PDF Format Shifting to XML
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Following through on Adobe System's move to shift to an XML architecture, the company Tuesday unwrapped its plans to storm the nascent market for XML form creation with new form design software that will allow users to deploy forms in Adobe's Portable Document Format (PDF) or in an XML Data Package (XDP) as desired.
The new software, which Adobe plans to combine with its server solutions, is intended to provide tools that will make forms more flexible and efficient for industries like financial services and manufacturing, as well as public sector organizations.
Like InfoPath, a similar technology from Microsoft which is expected to hit the market ahead of Adobe's effort, the company said the new software will support organizations with the ability to define business logic and incorporate both existing and user-defined schemas. User-defined schemas allow organizations to create XML vocabularies specific to the needs of their verticals, or to adhere to cross-industry standards.
The software will allow users to deploy forms in PDF. They can then be processed as PDF files, as is the current norm, or be delivered as an XDP which can be processed as XML. Adobe noted that because XDPs consist of XML files that contain XML form data, XML form templates, PDF documents and other XML information, they can easily be integrated with enterprise applications through XML tools and Web services.
By allowing PDFs to be processed as XML, Adobe hopes to streamline organizations' internal operations. For instance, a financial institution can use the technology to make loan applications available online. Anyone with a free Acrobat Reader can download the form, fill it in, and submit the form electronically to the institution. The file can then be integrated directly into the institution's existing loan processing system.
"Until now, organizations have been struggling with integrating data and documents into business processes to effectively and efficiently manage information flow," said Ivan Koon, senior vice president of the ePaper Business Unit at Adobe. "The new form design software will give our customers the power and flexibility to create sophisticated, intelligent forms that capture business critical information for enterprise systems, while ensuring that the information can be shared or reused in business processes inside and outside the firewall."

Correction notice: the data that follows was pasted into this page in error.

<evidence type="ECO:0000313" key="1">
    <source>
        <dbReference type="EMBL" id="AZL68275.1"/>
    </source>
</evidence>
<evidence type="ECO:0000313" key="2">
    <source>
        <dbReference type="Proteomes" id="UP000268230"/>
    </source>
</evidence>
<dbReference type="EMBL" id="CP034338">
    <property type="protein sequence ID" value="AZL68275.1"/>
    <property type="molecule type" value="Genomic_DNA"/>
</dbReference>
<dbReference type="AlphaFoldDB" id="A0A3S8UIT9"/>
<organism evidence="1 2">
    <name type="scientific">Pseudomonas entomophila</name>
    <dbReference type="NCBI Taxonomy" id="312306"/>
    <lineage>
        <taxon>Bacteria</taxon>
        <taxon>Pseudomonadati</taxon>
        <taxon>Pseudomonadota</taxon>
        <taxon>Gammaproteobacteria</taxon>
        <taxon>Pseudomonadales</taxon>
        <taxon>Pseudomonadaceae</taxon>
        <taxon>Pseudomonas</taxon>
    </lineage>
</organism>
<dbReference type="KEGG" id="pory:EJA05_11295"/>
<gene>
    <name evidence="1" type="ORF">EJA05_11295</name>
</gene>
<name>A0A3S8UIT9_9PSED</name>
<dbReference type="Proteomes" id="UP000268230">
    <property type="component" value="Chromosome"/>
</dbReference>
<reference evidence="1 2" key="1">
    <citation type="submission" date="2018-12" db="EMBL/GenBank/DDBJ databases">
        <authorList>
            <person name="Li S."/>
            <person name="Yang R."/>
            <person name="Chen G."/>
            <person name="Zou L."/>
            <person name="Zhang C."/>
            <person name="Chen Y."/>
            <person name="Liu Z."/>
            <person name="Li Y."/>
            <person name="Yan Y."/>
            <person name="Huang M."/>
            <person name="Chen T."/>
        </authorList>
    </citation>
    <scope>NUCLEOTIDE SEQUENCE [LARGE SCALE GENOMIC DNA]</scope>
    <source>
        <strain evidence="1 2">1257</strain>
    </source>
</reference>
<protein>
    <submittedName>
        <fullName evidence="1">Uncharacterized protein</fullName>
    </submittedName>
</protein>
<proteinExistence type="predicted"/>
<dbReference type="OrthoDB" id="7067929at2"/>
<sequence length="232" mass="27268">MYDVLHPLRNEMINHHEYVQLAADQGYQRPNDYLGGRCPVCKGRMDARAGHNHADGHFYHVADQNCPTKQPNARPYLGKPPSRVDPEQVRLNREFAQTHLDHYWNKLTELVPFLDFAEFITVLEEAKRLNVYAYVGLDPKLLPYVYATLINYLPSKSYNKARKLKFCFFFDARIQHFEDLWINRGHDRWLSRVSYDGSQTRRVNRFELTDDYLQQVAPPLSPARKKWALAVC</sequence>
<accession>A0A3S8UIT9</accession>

Adobe said the form designer will be combined with the Adobe Form Server, Adobe Workflow Server, Adobe Document Server and the free Adobe Reader to create an infrastructure for integrating enterprise applications and document workflows throughout an organization. The company plans to make its form designer available for beta testing during the fourth quarter of 2003.
Meanwhile, Adobe isn't the only one working to integrate PDF and XML. The open source OpenOffice.org Project, which is developing an office productivity suite to compete with Microsoft's Office, has issued OpenOffice.org 1.1 Release Candidate 1, which signifies the 1.1 version of the suite is close to final release. As previously reported by internetnews.com, OpenOffice.org 1.1 features the ability to export the suite's native XML documents as PDF. The RC1 version enhances both the suite's PDF export support and support for mailing a document as PDF. It also supports export to Macromedia Flash, DocBook, and PDA file formats.
In addition it adds the ability to update existing OpenOffice.org 1.0.x single user installations, integrated Bitstream Vera fonts, support for Microsoft Excel 95 and older form controls, built-in proofing tools and hyphenation for a number of languages, and better Microsoft Office filters.
RC1 comes two months after the beta 2 release.